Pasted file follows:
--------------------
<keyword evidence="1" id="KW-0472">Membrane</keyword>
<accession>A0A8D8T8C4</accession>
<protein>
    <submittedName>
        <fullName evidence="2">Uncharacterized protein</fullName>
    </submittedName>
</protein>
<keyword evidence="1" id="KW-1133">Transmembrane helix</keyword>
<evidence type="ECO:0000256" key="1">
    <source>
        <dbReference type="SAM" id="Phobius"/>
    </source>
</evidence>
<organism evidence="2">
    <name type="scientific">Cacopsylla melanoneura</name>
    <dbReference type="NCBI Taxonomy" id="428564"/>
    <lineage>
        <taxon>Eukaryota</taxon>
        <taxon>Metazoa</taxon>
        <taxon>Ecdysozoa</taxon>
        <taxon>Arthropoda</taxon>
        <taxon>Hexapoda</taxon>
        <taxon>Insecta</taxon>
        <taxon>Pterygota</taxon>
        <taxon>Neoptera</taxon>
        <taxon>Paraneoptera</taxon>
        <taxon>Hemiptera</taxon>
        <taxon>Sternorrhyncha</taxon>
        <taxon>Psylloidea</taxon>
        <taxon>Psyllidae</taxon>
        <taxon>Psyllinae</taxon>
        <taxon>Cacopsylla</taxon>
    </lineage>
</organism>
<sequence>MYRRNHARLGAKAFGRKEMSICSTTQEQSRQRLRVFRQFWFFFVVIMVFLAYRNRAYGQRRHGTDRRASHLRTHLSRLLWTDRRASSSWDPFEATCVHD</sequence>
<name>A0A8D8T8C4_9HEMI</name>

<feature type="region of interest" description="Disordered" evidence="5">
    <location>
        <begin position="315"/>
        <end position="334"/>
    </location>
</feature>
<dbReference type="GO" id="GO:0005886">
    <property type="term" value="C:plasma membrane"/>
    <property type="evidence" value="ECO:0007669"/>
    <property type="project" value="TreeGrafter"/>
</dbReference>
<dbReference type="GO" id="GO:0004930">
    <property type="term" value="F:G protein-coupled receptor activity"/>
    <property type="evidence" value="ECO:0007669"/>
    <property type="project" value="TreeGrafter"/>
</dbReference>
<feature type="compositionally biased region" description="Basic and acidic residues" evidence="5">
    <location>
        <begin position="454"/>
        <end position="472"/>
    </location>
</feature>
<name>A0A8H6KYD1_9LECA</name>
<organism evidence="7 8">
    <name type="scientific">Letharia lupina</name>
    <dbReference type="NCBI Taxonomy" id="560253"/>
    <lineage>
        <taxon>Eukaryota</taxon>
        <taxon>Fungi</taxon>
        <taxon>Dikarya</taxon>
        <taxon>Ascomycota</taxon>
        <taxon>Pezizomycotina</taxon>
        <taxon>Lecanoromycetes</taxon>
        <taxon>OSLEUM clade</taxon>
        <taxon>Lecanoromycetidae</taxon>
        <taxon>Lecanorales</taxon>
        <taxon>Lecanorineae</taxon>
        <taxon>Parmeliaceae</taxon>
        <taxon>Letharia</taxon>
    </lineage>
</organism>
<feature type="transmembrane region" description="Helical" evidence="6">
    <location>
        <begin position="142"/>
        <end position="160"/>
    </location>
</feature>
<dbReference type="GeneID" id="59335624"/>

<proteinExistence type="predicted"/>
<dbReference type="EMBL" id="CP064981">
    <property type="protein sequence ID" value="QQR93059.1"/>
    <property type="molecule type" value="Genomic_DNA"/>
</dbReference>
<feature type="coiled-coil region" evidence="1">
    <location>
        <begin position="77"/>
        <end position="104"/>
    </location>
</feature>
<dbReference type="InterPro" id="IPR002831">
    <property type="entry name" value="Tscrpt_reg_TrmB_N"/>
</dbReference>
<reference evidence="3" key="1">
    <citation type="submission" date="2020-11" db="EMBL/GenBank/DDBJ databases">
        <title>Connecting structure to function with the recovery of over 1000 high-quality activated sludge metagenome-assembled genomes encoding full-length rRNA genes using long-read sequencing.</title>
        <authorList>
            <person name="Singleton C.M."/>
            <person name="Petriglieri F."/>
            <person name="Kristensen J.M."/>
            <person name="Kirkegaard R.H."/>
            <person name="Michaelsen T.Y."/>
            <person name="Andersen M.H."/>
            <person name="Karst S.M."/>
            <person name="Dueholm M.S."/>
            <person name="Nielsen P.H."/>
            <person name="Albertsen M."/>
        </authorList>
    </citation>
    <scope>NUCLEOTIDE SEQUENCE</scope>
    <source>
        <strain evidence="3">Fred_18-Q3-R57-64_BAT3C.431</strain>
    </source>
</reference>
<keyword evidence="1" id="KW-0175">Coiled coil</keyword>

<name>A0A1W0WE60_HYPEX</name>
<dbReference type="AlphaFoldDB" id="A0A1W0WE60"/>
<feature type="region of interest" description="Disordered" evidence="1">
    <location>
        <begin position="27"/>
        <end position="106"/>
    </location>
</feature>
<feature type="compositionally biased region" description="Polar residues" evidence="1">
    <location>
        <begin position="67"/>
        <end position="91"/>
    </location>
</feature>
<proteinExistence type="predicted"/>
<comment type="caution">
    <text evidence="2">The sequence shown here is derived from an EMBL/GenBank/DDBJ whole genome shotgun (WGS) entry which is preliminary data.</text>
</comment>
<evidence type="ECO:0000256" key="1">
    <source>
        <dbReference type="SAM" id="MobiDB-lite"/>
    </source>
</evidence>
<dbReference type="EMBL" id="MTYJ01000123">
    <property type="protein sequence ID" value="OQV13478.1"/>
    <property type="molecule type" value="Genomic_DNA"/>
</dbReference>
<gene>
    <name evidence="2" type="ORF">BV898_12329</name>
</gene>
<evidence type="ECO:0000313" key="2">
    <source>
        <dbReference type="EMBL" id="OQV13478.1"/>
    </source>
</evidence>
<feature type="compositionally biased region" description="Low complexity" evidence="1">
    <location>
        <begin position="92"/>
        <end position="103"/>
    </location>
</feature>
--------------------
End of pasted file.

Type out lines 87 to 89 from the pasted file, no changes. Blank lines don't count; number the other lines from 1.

    <property type="protein sequence ID" value="QQR93059.1"/>
    <property type="molecule type" value="Genomic_DNA"/>
</dbReference>